PD: What happened was I realized I was in LaLa Land7 and all the jobs were in Zoo York Shitty8. I would never want to live in Zoo York Shitty – ugly and too many humans, so I went to the sportswear companies in LaLa because the only way to get Zoo York companies on my side would be if they saw my work in advertising. So I went to them and said, ’I will do the pictures and the layout; I’ll do everything for X amount of money, but my name goes on the ad.’ In those days no photographers got their names on ads. So I got work and they put my pictures in the magazines. What happened? My pictures looked better than the fucking editorial they were using so they started calling me up. That was the method to my madness. That’s how I started doing editorial pictures. Jimmy Z’s was one of the sportswear companies I worked for. He was a surfer with jelly belly and was making his own shorts in his garage using Velcro because he couldn’t stop eating. I went with my friend Sep who had just gotten out of jail and went to visit Jimmy. Within a year of me doing advertising, and with Sep who became a partner with Jimmy, they were a 20 million dollar company.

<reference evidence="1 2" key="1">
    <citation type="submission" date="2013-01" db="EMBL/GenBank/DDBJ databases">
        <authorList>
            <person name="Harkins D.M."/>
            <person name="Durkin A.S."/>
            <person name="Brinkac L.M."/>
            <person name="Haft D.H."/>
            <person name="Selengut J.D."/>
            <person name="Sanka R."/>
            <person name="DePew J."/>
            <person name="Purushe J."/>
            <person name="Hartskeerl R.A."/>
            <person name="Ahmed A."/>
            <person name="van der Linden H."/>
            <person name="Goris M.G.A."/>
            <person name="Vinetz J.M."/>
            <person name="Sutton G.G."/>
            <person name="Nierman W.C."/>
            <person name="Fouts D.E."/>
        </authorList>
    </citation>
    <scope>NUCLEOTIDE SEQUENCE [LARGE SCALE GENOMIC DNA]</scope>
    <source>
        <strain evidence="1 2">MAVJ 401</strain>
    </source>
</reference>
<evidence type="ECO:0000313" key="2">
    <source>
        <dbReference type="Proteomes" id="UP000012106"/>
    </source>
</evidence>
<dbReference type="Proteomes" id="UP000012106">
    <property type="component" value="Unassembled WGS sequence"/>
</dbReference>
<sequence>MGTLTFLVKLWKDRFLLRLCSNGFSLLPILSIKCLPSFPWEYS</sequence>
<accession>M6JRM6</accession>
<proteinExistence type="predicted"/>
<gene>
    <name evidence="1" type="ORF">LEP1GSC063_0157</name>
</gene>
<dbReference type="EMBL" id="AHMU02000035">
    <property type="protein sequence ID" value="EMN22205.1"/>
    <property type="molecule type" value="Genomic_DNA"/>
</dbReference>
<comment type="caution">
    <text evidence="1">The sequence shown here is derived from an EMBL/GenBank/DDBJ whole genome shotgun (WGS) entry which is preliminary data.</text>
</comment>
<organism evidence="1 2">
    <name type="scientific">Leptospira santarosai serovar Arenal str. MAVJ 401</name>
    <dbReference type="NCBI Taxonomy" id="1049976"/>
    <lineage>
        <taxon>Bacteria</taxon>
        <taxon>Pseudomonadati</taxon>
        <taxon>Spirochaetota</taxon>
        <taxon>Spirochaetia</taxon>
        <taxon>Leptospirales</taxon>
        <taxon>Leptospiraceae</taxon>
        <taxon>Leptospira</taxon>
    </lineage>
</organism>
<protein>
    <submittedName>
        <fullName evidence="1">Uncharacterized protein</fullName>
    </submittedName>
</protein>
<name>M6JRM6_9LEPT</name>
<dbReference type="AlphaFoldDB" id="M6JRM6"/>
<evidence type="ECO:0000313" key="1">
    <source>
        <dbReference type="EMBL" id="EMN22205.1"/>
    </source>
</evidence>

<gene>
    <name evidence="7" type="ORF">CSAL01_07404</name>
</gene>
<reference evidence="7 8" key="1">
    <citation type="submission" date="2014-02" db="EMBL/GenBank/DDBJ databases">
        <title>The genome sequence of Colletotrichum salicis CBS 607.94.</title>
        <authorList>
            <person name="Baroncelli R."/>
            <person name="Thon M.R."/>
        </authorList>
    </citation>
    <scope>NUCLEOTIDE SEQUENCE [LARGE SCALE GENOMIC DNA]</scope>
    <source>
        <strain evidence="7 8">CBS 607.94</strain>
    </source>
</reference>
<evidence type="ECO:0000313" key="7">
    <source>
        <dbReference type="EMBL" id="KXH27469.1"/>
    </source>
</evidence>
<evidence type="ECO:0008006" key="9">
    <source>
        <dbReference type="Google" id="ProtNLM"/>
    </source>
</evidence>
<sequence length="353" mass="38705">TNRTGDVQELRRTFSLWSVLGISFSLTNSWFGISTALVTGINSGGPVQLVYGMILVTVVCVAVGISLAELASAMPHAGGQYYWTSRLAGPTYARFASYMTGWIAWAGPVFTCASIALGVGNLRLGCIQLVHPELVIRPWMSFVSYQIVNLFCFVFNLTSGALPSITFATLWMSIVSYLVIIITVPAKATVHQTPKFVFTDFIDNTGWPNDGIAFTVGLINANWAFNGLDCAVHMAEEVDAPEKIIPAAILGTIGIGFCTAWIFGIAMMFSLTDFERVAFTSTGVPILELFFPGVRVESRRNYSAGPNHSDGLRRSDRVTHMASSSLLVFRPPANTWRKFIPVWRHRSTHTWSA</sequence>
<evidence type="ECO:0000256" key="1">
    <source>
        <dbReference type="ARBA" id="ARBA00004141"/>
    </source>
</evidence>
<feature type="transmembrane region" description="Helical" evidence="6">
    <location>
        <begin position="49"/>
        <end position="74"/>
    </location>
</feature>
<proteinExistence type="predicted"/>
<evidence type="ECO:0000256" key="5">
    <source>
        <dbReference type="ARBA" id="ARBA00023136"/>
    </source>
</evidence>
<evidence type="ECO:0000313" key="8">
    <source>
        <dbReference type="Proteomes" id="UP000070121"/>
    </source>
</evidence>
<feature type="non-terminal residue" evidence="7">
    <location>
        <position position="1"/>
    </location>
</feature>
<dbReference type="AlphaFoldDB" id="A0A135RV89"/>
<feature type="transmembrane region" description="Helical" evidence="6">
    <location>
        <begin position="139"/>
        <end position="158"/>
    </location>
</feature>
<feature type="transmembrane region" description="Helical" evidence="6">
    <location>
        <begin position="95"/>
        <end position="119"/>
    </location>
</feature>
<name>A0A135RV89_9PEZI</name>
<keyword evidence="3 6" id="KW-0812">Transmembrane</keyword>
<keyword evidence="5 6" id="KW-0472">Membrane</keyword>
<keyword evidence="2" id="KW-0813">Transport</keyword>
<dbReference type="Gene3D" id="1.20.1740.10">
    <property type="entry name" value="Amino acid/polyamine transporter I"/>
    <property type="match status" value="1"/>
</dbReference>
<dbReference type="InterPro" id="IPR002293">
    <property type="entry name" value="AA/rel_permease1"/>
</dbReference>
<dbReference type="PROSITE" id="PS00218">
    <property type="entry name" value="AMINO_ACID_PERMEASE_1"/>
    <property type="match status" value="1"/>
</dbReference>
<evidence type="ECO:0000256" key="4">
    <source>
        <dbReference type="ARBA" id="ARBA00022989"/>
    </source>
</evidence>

JD: The sportswear companies were all in LaLa. They were hip and had begun to get national attention.

PD: Exactly. But putting my name on the ads gave me international exposure. I worked for no bacon but I was better than their other photographers. Then I got sick of all that shit. After 15 years I got sick of shooting dresses for no-taste, no talents who wanted to tie my hands and now I’m unemployed. I lost interest and bought land in Mexico where I planted trees for seven years. I couldn’t evolve because they were regressing in taste, culture and everything. Today’s young art directors are brain-dead. Nobody home, Joe.

JD: Jean-Loup Sieff once remarked to me, ’Today’s art directors think La Redoute [boring French fashion catalogue] is Avant Garde.’

PD: True! There used to be great art directors and now you have bankers. I’d be shooting a model, aiming the camera at her and the art director, standing over on the side, would say to me, ’But I can see the kitchen.’! This is how stupid some of them were. Retarded.

JD: I remember you saying once that every successful photographer had but a ten-year window.

PD: It takes you 20 years to get to the point where you can make bacon. Then you only have 10 years to cash in. I had the ten years, so then I went to Mexico.

JD: You thought your career was over.